The Hon. Julie Bishop MP, The Deputy Leader of the Federal Opposition


Australia's prosperity has been built on our open, export oriented economic model, heavily reliant upon our ability to trade with the rest of the world.

With a relatively small population on a large resource-rich continent, we are dependent on overseas demand for our exports to maintain our high standard of living.

Over the decades, Australia has exported huge amounts of commodities including wheat, wool, gold, iron ore, coal, nickel and gas, amongst many other products.

In recent years there has been a growing emphasis on the export of services, including educational, legal, accounting and other professional services.

Australia also has a vibrant and innovative manufacturing sector that seeks out niche markets around the world.

Exporters in Australia have been struggling to maintain competitiveness in recent times due to the high cost of doing business here, exacerbated by an economy-wide carbon tax that none of our overseas competitors pay, and by the high Australian dollar.

It is hard to imagine any scenario where a future Australian government would reverse the decision to float the Australian dollar and so its value is largely beyond the influence of government.

However, there are other things that government can do to support exporters and in turn generate and increase economic security.

The Coalition has pledged to repeal the carbon tax and to actively pursue preferential trade agreements to remove or reduce barriers to other markets for our exporters.

This will be a continuation of the trade policies pursued by the Howard government which sought out opportunities for regional and bilateral Free Trade Agreements (FTAs) to open new markets and enhance established markets.

The record of trade negotiations under Labor since 2007 has been disappointing, particularly since 2010.

Simon Crean was appointed by Kevin Rudd as Trade Minister in December 2007 and immediately signalled his intention to focus on the big multilateral trade negotiations known as the Doha Round.

There is no argument that a successful conclusion of the Doha Round would yield the greatest benefit to Australia.

However the negotiations had become gridlocked and in the absence of any reasonable prospect of a successful conclusion it would have been prudent to follow the example of the Howard government and pursue the opportunity to further liberalise trade through a series of FTAs.

Regrettably this was not the case, although Simon Crean, to his credit, took a more active interest in bilateral FTAs in the second half of his time as Trade Minister until June 2010.

Julia Gillard's post-Rudd reshuffle saw her close supporter, Craig Emerson, appointed to the role.

It was a surprising choice, given Craig Emerson has made clear on many occasions his opposition to bilateral FTAs.

Yet the Prime Minister has never explained why she appointed a person philosophically opposed to FTAs to the role of Trade Minister and the result is that very little progress has been made on a number of vitally important trade negotiations.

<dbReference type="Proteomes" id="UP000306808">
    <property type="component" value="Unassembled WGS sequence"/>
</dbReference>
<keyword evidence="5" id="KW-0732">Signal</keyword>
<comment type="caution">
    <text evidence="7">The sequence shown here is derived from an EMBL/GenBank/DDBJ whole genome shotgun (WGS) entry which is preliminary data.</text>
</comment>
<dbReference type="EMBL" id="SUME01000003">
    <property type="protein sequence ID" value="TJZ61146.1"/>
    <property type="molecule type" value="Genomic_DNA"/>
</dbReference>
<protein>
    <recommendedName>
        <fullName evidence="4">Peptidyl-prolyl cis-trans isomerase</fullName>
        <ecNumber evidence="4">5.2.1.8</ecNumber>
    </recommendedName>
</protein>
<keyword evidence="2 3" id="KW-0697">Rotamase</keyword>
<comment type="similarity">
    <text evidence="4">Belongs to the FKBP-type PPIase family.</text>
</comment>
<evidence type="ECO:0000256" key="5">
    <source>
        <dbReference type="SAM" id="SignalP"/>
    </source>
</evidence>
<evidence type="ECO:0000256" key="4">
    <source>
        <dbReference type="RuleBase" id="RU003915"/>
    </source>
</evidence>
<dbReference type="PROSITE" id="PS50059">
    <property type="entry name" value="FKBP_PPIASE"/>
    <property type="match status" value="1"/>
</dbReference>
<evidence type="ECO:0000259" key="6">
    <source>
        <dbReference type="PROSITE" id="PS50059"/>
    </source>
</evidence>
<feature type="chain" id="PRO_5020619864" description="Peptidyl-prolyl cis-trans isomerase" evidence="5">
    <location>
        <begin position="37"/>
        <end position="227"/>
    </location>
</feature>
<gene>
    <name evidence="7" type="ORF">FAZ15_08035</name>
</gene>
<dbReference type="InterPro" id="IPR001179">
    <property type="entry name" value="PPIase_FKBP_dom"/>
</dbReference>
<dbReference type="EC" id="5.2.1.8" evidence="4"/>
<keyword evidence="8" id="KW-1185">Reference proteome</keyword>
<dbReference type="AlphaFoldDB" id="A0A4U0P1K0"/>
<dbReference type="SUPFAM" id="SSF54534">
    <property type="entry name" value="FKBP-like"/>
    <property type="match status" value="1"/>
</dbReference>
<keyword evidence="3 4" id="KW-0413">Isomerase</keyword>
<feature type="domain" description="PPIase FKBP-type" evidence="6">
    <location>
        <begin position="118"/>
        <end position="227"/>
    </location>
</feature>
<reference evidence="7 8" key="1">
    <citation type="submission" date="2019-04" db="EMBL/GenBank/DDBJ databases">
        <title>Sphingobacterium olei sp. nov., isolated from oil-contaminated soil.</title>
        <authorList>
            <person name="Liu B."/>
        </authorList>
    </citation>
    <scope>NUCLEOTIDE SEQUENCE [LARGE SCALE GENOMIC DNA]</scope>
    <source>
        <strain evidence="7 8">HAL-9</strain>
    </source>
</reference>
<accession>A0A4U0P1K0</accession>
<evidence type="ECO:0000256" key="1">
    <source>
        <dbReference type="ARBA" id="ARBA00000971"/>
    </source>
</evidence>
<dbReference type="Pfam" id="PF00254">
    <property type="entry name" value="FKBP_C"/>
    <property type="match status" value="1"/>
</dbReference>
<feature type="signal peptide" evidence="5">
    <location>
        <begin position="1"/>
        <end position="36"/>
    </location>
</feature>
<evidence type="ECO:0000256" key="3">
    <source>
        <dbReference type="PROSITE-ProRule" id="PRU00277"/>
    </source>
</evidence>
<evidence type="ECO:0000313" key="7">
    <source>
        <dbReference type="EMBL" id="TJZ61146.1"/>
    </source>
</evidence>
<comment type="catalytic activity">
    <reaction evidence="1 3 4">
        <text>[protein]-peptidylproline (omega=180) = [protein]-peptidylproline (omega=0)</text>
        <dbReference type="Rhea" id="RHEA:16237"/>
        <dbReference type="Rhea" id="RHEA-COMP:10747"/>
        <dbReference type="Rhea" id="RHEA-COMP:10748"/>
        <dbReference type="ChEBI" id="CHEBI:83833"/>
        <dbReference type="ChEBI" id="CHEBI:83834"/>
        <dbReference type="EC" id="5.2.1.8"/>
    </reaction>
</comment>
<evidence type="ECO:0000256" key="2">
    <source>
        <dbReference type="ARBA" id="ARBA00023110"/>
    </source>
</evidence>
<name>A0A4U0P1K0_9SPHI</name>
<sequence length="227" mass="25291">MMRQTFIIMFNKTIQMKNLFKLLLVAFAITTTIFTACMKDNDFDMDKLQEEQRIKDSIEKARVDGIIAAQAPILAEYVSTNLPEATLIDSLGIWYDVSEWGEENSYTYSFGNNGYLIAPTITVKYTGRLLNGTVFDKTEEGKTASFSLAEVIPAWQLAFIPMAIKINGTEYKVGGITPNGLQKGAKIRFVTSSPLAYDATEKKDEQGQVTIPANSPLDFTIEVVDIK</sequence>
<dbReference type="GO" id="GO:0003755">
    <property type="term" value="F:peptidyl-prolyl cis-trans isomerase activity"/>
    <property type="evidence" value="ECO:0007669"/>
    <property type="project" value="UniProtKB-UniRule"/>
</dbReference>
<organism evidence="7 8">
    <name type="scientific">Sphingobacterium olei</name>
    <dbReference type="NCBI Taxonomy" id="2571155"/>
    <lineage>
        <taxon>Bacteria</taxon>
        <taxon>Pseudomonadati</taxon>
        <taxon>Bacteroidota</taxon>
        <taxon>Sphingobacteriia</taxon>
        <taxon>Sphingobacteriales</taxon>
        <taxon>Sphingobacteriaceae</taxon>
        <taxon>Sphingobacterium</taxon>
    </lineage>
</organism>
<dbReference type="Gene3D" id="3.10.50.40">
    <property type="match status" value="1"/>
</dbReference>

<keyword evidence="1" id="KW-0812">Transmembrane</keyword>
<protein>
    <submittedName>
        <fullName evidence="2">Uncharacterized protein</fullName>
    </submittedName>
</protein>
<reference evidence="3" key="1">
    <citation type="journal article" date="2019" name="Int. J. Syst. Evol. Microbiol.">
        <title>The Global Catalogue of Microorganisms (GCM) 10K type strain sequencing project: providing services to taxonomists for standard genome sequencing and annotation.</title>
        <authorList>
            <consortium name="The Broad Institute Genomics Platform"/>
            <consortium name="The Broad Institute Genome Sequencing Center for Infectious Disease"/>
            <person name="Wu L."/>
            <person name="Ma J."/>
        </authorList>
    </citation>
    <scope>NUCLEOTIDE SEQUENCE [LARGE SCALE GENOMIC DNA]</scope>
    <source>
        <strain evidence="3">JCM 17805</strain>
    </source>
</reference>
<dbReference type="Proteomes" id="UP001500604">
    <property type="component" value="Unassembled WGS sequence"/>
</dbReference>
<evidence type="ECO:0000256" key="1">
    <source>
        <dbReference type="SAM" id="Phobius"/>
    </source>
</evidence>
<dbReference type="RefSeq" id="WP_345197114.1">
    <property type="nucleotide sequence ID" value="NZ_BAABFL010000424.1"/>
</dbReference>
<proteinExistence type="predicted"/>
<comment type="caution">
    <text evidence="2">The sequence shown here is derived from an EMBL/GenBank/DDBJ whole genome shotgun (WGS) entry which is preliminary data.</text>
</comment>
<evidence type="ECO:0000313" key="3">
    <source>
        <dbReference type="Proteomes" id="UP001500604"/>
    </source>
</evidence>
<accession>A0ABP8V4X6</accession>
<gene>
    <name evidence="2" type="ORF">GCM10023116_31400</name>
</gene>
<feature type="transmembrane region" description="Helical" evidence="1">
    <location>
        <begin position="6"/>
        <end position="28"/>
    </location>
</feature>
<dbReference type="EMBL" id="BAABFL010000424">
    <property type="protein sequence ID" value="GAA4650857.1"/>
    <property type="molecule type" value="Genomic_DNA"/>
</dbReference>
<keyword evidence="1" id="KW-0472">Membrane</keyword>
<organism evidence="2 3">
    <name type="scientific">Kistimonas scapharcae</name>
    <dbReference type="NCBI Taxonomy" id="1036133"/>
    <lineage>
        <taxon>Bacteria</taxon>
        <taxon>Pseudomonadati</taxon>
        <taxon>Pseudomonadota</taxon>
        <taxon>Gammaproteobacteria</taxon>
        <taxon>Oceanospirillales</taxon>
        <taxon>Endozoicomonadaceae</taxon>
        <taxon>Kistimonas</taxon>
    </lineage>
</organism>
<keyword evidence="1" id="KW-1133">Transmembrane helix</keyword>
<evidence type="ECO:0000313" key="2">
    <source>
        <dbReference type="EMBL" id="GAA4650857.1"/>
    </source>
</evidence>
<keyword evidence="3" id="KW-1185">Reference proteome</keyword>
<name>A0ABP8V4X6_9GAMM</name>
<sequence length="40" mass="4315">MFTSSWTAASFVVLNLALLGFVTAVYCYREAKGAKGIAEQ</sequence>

Two of the most important are China and South Korea.

Australia and New Zealand both began negotiating an FTA with China in 2005.

New Zealand concluded its agreement in 2008 and its exporters now enjoy reduced or zero tariffs on many products, whereas Australians are subject to relatively high tariffs on the same goods.

When Prime Minister, Kevin Rudd announced in March 2009 the start of negotiations for a FTA with South Korea.

Since that time the United States has completed its agreement with South Korea, while little progress has been made on Australia’s negotiations.

This is a major issue for Australian beef producers in particular as South Korea is one of their most important markets and the US the biggest competitor.

The head of the Australian Agricultural Company, David Farley, this week urged the Gillard government to urgently conclude Australia’s FTA with South Korea as beef exports from Australia faced the “very real risk of being detrimentally impacted”.

One of the key sticking points is Craig Emerson’s refusal to include in any negotiations provision for Investor-State Dispute Settlement (ISDS) in trade agreements, which nations such as South Korea have requested.

These clauses allow investors to begin dispute settlement action directly against foreign governments, as opposed to the World Trade Organisation framework that mediates disputes only between governments.

The reason for the Gillard government’s intransigence on this issue is reported to be a fear that companies will use such provisions to take the government to court over its decision to mandate plain packaging for tobacco, for example.

This is unacceptable as the government is putting its political fortunes ahead of the interests of exporters and their employees.

The Coalition would, as a matter of course, put ISDS clauses on the negotiating table and then negotiate ISDS provisions on a case-by-case basis.

It is also vital that we repair relations with Indonesia that have been damaged as a result of the government's ban on live cattle exports, which is still causing harm to our animal export industry.

The appointment of Kelvin Thomson, an outspoken opponent of the animal export sector, to the role of parliamentary secretary for trade, hardly inspires any confidence that the government is serious about our important export industries.

The Coalition is committed to expanding our exports and jobs growth through strategic bilateral and regional FTAs within an overall foreign policy framework focused on economic diplomacy.


Copyright 2007